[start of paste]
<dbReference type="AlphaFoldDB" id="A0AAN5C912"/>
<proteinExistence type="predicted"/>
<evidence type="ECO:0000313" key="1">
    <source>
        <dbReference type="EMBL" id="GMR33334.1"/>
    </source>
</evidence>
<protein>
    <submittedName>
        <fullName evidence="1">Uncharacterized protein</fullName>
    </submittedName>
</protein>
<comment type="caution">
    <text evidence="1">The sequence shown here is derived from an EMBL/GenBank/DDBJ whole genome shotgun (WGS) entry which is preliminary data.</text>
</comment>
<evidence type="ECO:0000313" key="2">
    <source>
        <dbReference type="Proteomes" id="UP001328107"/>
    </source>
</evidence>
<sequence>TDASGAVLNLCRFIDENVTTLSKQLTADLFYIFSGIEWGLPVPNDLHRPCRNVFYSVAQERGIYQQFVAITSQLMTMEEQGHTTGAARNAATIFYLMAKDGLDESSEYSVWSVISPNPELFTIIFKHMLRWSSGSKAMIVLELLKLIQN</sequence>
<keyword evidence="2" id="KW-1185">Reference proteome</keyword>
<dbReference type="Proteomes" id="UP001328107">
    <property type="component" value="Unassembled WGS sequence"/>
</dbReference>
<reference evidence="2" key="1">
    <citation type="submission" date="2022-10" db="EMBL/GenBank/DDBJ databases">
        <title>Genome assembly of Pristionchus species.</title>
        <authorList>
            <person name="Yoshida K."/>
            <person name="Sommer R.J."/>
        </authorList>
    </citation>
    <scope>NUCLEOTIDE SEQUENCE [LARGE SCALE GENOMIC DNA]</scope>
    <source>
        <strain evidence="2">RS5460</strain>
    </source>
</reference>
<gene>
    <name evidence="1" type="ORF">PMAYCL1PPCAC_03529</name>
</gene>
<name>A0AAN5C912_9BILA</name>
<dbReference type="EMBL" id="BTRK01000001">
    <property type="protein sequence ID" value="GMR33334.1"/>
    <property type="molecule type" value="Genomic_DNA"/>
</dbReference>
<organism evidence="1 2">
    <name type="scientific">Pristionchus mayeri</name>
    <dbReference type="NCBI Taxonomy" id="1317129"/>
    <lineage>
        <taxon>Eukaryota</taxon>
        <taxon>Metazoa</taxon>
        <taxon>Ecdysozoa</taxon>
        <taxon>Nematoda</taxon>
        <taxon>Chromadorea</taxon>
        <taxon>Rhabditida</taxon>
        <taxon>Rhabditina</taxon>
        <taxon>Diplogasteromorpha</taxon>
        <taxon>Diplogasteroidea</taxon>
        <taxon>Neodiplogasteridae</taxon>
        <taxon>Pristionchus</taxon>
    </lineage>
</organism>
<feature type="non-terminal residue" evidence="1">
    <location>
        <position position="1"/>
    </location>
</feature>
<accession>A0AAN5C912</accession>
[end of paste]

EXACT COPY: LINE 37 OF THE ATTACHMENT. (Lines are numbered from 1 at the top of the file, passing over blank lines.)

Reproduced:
    </source>